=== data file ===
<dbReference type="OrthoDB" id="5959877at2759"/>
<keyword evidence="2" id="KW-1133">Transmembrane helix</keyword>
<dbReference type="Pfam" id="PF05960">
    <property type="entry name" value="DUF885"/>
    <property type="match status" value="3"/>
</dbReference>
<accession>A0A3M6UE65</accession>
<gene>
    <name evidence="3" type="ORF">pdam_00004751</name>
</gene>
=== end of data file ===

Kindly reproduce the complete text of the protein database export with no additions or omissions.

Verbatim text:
<dbReference type="OrthoDB" id="5959877at2759"/>
<keyword evidence="2" id="KW-1133">Transmembrane helix</keyword>
<dbReference type="Pfam" id="PF05960">
    <property type="entry name" value="DUF885"/>
    <property type="match status" value="3"/>
</dbReference>
<accession>A0A3M6UE65</accession>
<gene>
    <name evidence="3" type="ORF">pdam_00004751</name>
</gene>